Alcohol and drugs have a vicious, cyclical relationship with depression. One-third of clinically depressed people are said to abuse drugs and alcohol. Self-medicating with drugs and alcohol is common. While only temporary, it can help with low self-esteem, worthlessness, and hopelessness.
However, depression and substance abuse share a genetic and neurological link. When someone is at risk for depression, they are also at risk for substance abuse. If you or a loved one is depressed, seek help from a mental health professional. While substances may appear to temporarily alleviate symptoms, they are part of a dangerous cycle.
We’re all individuals with distinct brains and bodies. There is no way to isolate a single symptom of depression. Everyone deals with depression in their own unique way. Depressive disorders manifest themselves in various ways in different people. But, in general, if you’ve been suffering for more than two weeks, it’s time to see a doctor.
It’s important to remember that depression doesn’t just manifest itself in your mind. You can also notice depression symptoms in your body. Physical pain, lethargy, loss of sleep and self sabotaging; and many others.
3 techniques to cope!
Living with depression does not mean you will be in that particular loop for a long time; well not for everyone at least. Learning how to cope and building mental strength will help to a certain extent. No one solution “cures” depression.
Taking good care of your physical body
Physical well-being is crucial. Taking care of your body will help you take care of your mind as well. When dealing with depression, consider adding some of these tools to your physical well-being toolbox. You can start slow with a 10 minute walk around your block or have a weekly check in with your friends. Yoga has been proven time on time again about how efficient it is for pain management. Exploring what sparks joy for you will be a fulfilling yet tiring journey. You will eventually find a type or a few types of body movement that you truly enjoy, if you allow yourself a little self exploration.
Be aware of your thoughts
Those automatic, negative thoughts are likely to creep in if you’re suffering from depression. It’s easy to become overwhelmed. Cognitive behavioural therapy (CBT) and other therapies can help in this area. However, there are some things you can do on your own to deal with negative thoughts.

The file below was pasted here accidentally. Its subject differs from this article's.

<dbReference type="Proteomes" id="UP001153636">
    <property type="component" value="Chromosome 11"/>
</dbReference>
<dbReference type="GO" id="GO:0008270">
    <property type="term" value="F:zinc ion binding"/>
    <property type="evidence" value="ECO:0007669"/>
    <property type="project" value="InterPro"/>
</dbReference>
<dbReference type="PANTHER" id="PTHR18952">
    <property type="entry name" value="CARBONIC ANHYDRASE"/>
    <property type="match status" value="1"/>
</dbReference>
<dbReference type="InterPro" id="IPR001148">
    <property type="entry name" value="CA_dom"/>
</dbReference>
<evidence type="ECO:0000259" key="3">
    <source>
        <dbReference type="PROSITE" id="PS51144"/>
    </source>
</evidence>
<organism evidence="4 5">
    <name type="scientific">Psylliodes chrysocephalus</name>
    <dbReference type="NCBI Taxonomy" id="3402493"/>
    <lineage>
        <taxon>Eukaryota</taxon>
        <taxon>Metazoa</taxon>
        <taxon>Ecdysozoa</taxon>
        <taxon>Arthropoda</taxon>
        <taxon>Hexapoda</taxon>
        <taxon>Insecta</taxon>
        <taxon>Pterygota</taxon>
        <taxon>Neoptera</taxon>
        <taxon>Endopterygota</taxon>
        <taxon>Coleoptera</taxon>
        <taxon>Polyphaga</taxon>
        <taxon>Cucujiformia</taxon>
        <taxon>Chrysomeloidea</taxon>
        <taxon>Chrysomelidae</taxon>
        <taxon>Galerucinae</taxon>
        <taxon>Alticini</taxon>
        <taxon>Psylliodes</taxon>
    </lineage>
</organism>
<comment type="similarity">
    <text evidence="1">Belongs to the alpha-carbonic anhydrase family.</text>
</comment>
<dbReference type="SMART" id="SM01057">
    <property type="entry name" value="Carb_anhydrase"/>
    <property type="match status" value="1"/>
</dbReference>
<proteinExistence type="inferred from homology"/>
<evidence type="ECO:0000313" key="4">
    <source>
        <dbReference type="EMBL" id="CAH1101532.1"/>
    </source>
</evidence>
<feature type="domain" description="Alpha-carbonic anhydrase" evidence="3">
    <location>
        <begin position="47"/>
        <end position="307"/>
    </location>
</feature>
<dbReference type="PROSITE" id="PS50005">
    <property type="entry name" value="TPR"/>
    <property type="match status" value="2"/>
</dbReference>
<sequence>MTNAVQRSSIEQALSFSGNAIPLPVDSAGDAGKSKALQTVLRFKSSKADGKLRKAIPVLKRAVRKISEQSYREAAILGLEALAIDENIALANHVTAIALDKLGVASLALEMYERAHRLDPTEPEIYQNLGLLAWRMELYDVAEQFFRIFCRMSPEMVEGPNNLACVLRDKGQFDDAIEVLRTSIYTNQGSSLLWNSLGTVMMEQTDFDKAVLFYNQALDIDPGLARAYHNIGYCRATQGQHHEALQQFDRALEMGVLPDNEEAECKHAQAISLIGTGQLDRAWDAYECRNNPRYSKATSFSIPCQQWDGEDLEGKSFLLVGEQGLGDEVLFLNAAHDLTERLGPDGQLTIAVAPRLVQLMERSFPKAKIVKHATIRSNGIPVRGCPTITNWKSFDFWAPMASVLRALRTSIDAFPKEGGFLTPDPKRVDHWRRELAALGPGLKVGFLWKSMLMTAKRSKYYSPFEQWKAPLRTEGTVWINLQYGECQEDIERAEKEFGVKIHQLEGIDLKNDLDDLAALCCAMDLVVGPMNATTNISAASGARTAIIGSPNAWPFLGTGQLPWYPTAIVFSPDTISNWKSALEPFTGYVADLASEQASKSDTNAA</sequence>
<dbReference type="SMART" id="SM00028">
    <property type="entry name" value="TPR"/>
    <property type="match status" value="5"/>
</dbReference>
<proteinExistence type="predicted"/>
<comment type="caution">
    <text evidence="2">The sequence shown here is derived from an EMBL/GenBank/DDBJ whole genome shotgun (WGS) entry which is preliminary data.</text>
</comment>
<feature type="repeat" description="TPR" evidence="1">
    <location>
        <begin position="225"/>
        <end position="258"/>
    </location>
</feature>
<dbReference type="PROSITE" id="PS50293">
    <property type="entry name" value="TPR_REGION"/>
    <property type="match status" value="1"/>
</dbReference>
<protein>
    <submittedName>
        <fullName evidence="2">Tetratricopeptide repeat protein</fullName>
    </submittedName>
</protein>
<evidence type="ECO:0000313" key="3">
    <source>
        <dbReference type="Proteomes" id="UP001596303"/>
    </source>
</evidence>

Submitting journal entrees and reflecting on them every now and then has personally helped me. There is no specific formula but you can start with writing down about the things you love about yourself. Starting it is the most important part.
Acknowledge the unhealthy behaviors and change them
To self-soothe, we may turn to unhealthy behaviours. We can, however, change our lifestyles if we have the right level of self-awareness. It is possible to substitute positive behaviours for negative or unhealthy ones. Keep track of how you feel after making changes to your lifestyle. You might develop some long-term healthy habits. What percentage of your time do you spend on social media? After spending time on social media, how do you feel? Try unplugging for a day or two if you don’t feel better after engaging with social media. What are some of the things you’ve noticed about your thought patterns?
Practice self-compassion and self-care. Take a hot bath or shower. Simple things like brushing your hair or dressing nicely can make a significant difference in how we feel.
Try something and most importantly, try sticking to it to really see its full effects.
I will leave you with this last thought that helps us heal as a collective. When in doubt, lead with love and kindness, to yourself and your surroundings. It is arguably the only way for us to move forward to experience life with lesser pain; which loosely translates to being more present in your day to day; building memories that will replay on your mind.
If you are unaware, admit it and learn up. It is as simple as that because no one has the answers to this thing called LIFE. Taking the first step to admit not knowing liberates and inspires a person to understand better. There are numerous online resources available to help you learn more about the subject. Hopefully this article is added to your list.